Sometimes we are lucky enough to share a room with some of the most talented guitarists in the scene. In this case we met with the guitar legend Cedric Burnside during Take Root festival.

Cedric is known for his unorthodox style of guitar playing. If that’s not enough of a skill, this man has chosen a very particular genre: hill country blues. Which is full of unexpected rhythmic changes, accentuations and melodies. So, once settled backstage we start firing questions at him. Which he answers with a big smile on his face. 

How is your tour going?

It’s going pretty good so far man.

How many shows do you have to play?

Twenty-two in total.

Wow, that’s a lot. Do you practice when you’re on tour?

I do. Sometimes I pull out the guitar, and you know, go over some songs or work on some new stuff.

So do you record while you’re practicing?

I do, I keep my iPhone with me at all times man.

Photo by Jasper Bolderdijk

And when you go back home, do you have a home studio or something?

[laughs] I wish!

Have you ever listened to some old sketches you recorded, and were like: “Oh wow, they all made it on the record.”?

Yeah I do that a lot. Especially with old phones that I have. I’ve got about three or four phones, and I got music just about on all of them. Some of them are about six, seven, eight years old. Now and then I go through them and I’m like, oh man I remember this! It might be in like 2012 or 2013 or whatever, you know.

And I’ve read that your first instrument were the drums, how did that reflect on your guitar playing?

I guess you can say my guitar playing is a bit percussive, you know, because of the drums. I love to keep the beat with my thumb. And now that I’ve got the hang of the guitar I’m keeping the thumb going with the style of music that I play: hill country blues.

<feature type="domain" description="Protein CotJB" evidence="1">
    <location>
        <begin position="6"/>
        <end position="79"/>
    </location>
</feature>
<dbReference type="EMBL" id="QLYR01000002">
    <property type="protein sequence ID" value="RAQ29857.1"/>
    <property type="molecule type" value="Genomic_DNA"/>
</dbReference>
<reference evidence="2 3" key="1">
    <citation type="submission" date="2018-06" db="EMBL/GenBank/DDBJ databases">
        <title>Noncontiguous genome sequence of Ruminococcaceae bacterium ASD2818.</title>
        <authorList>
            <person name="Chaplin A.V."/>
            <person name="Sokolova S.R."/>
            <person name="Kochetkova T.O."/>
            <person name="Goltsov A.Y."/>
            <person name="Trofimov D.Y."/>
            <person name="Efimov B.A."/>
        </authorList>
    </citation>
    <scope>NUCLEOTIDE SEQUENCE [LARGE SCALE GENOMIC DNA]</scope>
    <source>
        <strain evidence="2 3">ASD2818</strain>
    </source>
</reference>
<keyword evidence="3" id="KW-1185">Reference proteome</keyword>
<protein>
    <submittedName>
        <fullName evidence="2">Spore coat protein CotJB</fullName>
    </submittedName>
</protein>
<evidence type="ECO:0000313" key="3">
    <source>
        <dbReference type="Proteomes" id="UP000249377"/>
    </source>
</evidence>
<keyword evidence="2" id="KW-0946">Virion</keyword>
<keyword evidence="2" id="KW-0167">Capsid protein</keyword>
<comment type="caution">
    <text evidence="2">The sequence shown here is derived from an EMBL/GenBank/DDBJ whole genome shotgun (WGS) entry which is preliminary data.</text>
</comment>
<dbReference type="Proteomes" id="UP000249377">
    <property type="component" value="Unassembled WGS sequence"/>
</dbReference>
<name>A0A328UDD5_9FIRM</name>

“drums definitely contribute to my guitar playing a lot.”

It has a lot of weird rhythms, right?

[lauging] Yeah I was just going to say that man. It’s so unorthodox, so I had to learn how to keep that beat with it. So yeah, drums definitely contribute to my guitar playing a lot.

Do you have some favorite chords or keys you like to fall back on while writing?

I would say yeah, but I don’t know their names. I just know how to play them. I never learned how to read music or anything. I just totally play by a feeling.

Awesome. So do you have some songs that we could recommend to our readers who are just learning how to play the guitar?

I would say the easiest without the crazy unorthodox rhythms is “Please call me baby” which is kind off a straight forward song: not many changes, maybe one. It is pretty basic all the way through and kind of simple. For the most part the rest of them are pretty unorthodox.

Photo by Jasper Bolderdijk

What are important skills that you had to learn first as a guitarist?

Well, when I started to play guitar a good friend of mine, Luther Dickinson from North Mississippi Allstars gave me my first guitar. I told him I was trying to learn how to play. He showed me one little riff which I added to what I was doing myself. 

I would say that whatever you learn first, it’s all in the practice. If you learn one little chord first, you just play that chord until you get tired of playing it. When you get tired you get some rest and play it some more. That’s pretty much all I did. Sometimes my fingers got very sore.

“I would say that whatever you learn first, it’s all in the practice.”

How many hours a day do you spend playing guitar?

I would say at least three hours a day, sometimes more. I would just pick up the guitar to go over some songs that I want to add to the setlist or play something new. And she [points to his wife beside him] loves my music but sometimes she’s like, “Can you just take a break?”

Do you have routines you use while playing?

No, I don’t really have any routines. All the songs that I play in my set, I know them in my mind. So I don’t use a setlist or anything like that. I never play the songs to much in order all the time. I switch them up every now and then.

How about a few tips for beginning musicians?

I can definitely say that if guitar, or whatever instrument you want to play, if that’s what you want, you’ve got to give it your all. Quitting is not an option. You have to stick with it and watch it pay off for you, even when it’s hard.

That’s great advice. Thanks Cedric, and have fun on stage!

Thanks guys. 

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